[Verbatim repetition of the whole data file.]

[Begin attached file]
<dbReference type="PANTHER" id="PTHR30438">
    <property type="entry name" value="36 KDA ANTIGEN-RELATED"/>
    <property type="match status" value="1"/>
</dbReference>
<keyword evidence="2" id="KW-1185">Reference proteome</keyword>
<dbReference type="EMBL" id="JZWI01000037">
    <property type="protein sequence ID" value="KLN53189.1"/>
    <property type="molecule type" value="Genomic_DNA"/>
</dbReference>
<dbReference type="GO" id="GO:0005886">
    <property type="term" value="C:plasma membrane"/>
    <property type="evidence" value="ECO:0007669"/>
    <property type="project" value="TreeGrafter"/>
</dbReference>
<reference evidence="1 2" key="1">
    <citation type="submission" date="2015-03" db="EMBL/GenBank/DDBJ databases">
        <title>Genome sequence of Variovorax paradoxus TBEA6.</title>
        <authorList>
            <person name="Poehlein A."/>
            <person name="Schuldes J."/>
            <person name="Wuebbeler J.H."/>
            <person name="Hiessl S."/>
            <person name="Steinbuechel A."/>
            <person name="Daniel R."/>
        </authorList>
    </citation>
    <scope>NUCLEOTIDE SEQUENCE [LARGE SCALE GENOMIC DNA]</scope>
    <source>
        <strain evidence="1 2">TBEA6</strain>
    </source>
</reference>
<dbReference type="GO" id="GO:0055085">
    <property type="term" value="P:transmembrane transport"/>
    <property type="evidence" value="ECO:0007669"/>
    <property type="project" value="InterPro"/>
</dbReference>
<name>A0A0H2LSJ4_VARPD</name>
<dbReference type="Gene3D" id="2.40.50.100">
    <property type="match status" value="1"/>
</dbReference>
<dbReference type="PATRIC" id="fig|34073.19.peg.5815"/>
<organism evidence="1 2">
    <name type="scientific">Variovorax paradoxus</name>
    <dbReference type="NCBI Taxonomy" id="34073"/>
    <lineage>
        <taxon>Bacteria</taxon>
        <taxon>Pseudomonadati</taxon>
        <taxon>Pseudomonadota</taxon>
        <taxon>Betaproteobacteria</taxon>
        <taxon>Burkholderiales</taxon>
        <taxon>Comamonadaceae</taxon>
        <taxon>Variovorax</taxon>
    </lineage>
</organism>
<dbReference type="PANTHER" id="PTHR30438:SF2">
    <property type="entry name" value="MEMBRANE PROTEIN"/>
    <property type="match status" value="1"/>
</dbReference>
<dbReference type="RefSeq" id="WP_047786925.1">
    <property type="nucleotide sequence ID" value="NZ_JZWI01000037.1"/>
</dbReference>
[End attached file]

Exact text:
<dbReference type="PANTHER" id="PTHR30438">
    <property type="entry name" value="36 KDA ANTIGEN-RELATED"/>
    <property type="match status" value="1"/>
</dbReference>
<keyword evidence="2" id="KW-1185">Reference proteome</keyword>
<dbReference type="EMBL" id="JZWI01000037">
    <property type="protein sequence ID" value="KLN53189.1"/>
    <property type="molecule type" value="Genomic_DNA"/>
</dbReference>
<dbReference type="GO" id="GO:0005886">
    <property type="term" value="C:plasma membrane"/>
    <property type="evidence" value="ECO:0007669"/>
    <property type="project" value="TreeGrafter"/>
</dbReference>
<reference evidence="1 2" key="1">
    <citation type="submission" date="2015-03" db="EMBL/GenBank/DDBJ databases">
        <title>Genome sequence of Variovorax paradoxus TBEA6.</title>
        <authorList>
            <person name="Poehlein A."/>
            <person name="Schuldes J."/>
            <person name="Wuebbeler J.H."/>
            <person name="Hiessl S."/>
            <person name="Steinbuechel A."/>
            <person name="Daniel R."/>
        </authorList>
    </citation>
    <scope>NUCLEOTIDE SEQUENCE [LARGE SCALE GENOMIC DNA]</scope>
    <source>
        <strain evidence="1 2">TBEA6</strain>
    </source>
</reference>
<dbReference type="GO" id="GO:0055085">
    <property type="term" value="P:transmembrane transport"/>
    <property type="evidence" value="ECO:0007669"/>
    <property type="project" value="InterPro"/>
</dbReference>
<name>A0A0H2LSJ4_VARPD</name>
<dbReference type="Gene3D" id="2.40.50.100">
    <property type="match status" value="1"/>
</dbReference>
<dbReference type="PATRIC" id="fig|34073.19.peg.5815"/>
<organism evidence="1 2">
    <name type="scientific">Variovorax paradoxus</name>
    <dbReference type="NCBI Taxonomy" id="34073"/>
    <lineage>
        <taxon>Bacteria</taxon>
        <taxon>Pseudomonadati</taxon>
        <taxon>Pseudomonadota</taxon>
        <taxon>Betaproteobacteria</taxon>
        <taxon>Burkholderiales</taxon>
        <taxon>Comamonadaceae</taxon>
        <taxon>Variovorax</taxon>
    </lineage>
</organism>
<dbReference type="PANTHER" id="PTHR30438:SF2">
    <property type="entry name" value="MEMBRANE PROTEIN"/>
    <property type="match status" value="1"/>
</dbReference>
<dbReference type="RefSeq" id="WP_047786925.1">
    <property type="nucleotide sequence ID" value="NZ_JZWI01000037.1"/>
</dbReference>